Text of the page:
The Beatles have been a sound for decades; their influence ranges from Black Sabbath, Bruce Springsteen to even Steve Jobs-Entertainment News, Firstpost
The Beatles paved the way for all modern British and American musicians from the 1960s to today, only points out something even their harshest critics don’t want to acknowledge: everyone is inadvertently a Beatles fan. .
In #TheMusicThatMadeUs, senior journalist Lakshmi Govindrajan Javeri talks about the impact musicians and their art have on our lives, how they are shaping the industry by rewriting its rules and how they make us the people we become: their greatest heritage.
Modern English music can be divided into different eras depending on the social and cultural influences of the time. The 1920s saw jazz take on its full meaning and coexist harmoniously even as the blues began to make waves in the 1940s; the 1950s pushed rock n ‘roll into our consciousness far beyond its origins in Memphis, setting the perfect mood for an unprecedented musical revolution – The Beatles.
Four Liverpudlians twisted, shouted, hummed, begged, cheered, wooed and wooed their way through history. Suffice it to say, then, that the modern pop and rock genres can be widely considered pre- and post-Beatles; a bit like using Jesus as the fulcrum of time in our modern calendars. They may not have been more popular than Messiah (sorry, John Lennon), but the monumental change in the way music was played, created and consumed cannot be overstated.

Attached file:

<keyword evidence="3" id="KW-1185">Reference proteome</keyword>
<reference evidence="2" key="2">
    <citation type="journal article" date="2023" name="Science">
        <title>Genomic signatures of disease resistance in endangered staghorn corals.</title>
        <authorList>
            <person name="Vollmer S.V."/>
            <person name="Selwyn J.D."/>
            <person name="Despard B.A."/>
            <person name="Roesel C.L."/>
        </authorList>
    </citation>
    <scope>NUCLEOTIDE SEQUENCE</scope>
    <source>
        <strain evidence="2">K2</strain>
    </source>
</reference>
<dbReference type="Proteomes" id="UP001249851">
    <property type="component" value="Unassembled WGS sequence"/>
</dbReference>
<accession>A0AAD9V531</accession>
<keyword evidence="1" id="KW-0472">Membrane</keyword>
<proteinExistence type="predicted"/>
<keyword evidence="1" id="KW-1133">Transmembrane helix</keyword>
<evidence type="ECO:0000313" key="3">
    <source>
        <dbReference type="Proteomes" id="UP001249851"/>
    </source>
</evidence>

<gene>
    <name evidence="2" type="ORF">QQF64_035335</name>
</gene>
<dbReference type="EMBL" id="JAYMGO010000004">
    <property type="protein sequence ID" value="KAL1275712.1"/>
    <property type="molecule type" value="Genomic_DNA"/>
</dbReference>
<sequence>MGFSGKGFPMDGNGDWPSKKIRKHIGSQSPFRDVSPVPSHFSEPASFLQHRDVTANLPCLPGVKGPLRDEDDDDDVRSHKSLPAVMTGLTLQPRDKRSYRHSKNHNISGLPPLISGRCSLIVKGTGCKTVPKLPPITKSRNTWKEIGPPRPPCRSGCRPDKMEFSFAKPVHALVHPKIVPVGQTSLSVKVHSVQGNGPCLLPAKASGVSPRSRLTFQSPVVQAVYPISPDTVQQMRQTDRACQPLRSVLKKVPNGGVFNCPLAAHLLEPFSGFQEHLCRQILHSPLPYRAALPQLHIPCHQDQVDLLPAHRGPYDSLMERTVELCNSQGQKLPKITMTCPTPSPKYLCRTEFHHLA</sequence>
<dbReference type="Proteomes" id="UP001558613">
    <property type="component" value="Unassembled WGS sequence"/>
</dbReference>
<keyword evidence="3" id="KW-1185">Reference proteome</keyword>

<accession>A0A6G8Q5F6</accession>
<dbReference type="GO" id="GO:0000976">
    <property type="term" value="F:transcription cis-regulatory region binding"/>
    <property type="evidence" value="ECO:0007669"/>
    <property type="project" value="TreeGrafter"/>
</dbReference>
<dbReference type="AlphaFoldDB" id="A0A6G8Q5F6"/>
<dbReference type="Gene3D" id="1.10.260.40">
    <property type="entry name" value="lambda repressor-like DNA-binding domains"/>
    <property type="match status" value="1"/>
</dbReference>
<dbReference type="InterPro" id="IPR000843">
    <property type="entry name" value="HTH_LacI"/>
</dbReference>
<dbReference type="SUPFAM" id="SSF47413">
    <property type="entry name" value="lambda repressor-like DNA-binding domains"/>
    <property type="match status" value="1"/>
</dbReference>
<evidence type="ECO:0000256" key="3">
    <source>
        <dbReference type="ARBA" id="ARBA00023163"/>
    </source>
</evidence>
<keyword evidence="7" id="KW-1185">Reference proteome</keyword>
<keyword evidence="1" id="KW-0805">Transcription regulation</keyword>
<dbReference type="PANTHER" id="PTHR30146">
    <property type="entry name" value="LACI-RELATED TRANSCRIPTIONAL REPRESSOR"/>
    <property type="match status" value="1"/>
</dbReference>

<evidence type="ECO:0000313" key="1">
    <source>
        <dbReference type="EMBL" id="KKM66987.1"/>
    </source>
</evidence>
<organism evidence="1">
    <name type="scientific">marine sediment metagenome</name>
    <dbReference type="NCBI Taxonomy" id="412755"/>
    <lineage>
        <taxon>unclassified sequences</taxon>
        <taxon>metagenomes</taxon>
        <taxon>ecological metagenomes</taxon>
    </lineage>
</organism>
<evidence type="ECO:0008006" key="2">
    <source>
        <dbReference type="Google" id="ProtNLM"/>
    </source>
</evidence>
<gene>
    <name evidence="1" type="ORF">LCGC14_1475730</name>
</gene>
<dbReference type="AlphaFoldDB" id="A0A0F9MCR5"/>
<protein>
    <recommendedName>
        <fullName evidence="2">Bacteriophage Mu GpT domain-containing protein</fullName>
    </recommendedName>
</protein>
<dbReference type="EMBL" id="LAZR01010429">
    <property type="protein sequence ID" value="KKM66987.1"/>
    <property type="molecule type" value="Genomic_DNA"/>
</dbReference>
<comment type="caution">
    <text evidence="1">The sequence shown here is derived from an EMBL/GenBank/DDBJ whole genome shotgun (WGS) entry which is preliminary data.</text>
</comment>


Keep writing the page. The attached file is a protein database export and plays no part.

They have achieved extraordinary levels of critical and commercial success, making them the best-selling musical group of all time, having sold over 600 million units worldwide in nearly 60 years. With seven Grammy Awards, four Brit Awards, an Academy Award (for best original score for the 1970 film So be it) and 15 Ivor Novello Awards, the Beatles have, over the course of their short career (but with half a century of legacy), given generations of musicians the blueprint to turn their creative power into tangible success.
Fifty years since the release of their last album So be it, The Beatles released Let It Be: 50th Anniversary Edition, an expanded reissue of the 1970 album. Giving their fans an overview of the creative processes, plenty of demos and conversations dot the box set that makes you feel like a fly in the wall during sessions of registration. The upcoming three-part premiere of Peter Jackson’s three-part documentary series The Beatles: Come Back, which uses unpublished raw images from the recording sessions of So be it, should be an absolute treat for fans and musicians.